Mark Powell, a California attorney

Four Times in Life When We Should Think About Estate Planning, Part 3 (Marriage And Children)

Estate Planning Isn’t About Taxes. And Everyone Who Is Married And Everyone With Children Needs To Plan 

By Mark Powell

Once you get married, your spouse moves to the top of the list of people who should manage your assets and make health care decisions if you can’t. But, again, it’s best not to rely on default rules. Update your health care power of attorney and your general power of attorney so your decisions are clear so your spouse and your parents don’t end up locking horns. And think very carefully about how you take title to assets after you’re married. It’s incredibly easy to take title jointly because that means the survivor automatically inherits the asset if one spouse dies. But joint ownership gives the survivor absolute control over where assets go after his or her death. If you want assets to pass to specific people after your spouse’s death, then get advice about establishing a trust.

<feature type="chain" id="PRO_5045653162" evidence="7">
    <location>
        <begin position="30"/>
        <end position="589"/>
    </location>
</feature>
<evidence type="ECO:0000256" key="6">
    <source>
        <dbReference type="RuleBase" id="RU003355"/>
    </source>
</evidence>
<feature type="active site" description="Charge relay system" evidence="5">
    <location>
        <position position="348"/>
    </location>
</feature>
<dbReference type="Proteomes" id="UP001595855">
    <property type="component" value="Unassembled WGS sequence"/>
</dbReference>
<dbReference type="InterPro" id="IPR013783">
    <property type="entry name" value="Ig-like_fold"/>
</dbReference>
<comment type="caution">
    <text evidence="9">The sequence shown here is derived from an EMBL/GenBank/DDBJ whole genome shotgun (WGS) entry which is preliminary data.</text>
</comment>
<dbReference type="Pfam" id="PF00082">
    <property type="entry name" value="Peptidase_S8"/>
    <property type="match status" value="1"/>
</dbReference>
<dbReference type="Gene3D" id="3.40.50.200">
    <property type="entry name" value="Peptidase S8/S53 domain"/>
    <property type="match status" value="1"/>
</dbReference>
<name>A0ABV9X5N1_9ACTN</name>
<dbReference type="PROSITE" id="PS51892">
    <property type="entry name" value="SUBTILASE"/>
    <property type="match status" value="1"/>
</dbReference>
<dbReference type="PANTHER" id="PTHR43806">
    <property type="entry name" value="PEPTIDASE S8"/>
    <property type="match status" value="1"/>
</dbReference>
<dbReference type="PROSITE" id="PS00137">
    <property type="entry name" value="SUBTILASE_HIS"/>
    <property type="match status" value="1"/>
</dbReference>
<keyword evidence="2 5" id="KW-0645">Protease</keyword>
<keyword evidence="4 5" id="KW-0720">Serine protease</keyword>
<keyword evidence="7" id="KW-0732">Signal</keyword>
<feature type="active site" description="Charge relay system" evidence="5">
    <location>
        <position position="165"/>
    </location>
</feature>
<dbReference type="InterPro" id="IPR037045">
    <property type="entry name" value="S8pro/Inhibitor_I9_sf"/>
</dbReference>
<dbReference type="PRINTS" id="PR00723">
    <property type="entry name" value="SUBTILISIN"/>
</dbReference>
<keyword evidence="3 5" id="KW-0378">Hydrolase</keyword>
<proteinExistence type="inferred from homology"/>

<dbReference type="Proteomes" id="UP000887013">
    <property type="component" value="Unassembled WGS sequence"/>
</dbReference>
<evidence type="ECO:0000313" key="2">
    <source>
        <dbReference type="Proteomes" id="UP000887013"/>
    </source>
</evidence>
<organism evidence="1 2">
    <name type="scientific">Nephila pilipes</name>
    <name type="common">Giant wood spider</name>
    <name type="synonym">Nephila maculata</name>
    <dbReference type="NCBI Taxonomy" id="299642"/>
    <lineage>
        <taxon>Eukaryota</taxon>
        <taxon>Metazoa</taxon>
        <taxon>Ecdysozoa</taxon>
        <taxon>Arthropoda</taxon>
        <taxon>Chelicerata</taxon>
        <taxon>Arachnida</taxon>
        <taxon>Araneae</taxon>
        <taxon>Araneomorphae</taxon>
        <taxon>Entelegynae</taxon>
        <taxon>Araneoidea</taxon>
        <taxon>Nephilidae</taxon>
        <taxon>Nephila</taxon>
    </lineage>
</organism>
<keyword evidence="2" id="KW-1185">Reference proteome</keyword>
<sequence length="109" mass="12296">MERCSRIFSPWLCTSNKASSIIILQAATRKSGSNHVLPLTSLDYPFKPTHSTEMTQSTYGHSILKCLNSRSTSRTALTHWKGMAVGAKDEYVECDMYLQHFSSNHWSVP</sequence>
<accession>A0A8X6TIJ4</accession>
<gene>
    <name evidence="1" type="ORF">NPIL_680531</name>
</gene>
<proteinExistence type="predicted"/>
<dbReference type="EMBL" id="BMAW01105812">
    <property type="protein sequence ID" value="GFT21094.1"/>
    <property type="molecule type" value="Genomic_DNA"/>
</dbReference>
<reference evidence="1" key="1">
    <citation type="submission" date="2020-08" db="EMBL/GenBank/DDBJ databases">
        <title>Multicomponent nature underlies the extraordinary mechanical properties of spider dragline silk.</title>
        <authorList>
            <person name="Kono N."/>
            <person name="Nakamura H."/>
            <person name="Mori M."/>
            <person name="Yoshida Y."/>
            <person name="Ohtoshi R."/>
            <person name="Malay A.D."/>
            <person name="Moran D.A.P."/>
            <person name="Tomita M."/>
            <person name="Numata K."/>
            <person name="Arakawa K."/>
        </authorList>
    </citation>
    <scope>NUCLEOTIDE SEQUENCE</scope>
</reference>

Having kids is a great joy, but nothing else is as good at making you feel the responsibility of adulthood. You now have the task of deciding who will raise the little butterballs if something happens to both parents while they are young. It’s time to add guardian nominations to your will. Although parents often struggle with this decision, the choice is often easier than expected. If you ask each of the new parents to write down the list of possible guardians, nine times out of ten the lists will contain the same group of people. Narrowing down to the top one or two choices seems daunting, but the job gets easier if you shift your focus to the kids of the potential guardians. Once you realize that a couple of your choices have not only made it onto your list but they’ve raised kids you’d like to be role models for your kids, then the choice becomes pretty clear. As part of the same exercise, you need to decide who should manage the assets you’ll leave to your kids, and you’ll almost certainly want to establish a trust so you can give instructions about how those assets should be used to support your kids while they are young. Keep in mind that these can be different people. You can choose one person to raise your kids and someone else to manage assets for them.

So remember – estate planning isn’t about taxes. It’s about making decisions about your life instead of relying on default rules written by a team of legislators. And it’s about putting the people you trust in charge instead of letting someone else (like a judge or a doctor) take over. In the end, it’s about staying in control.

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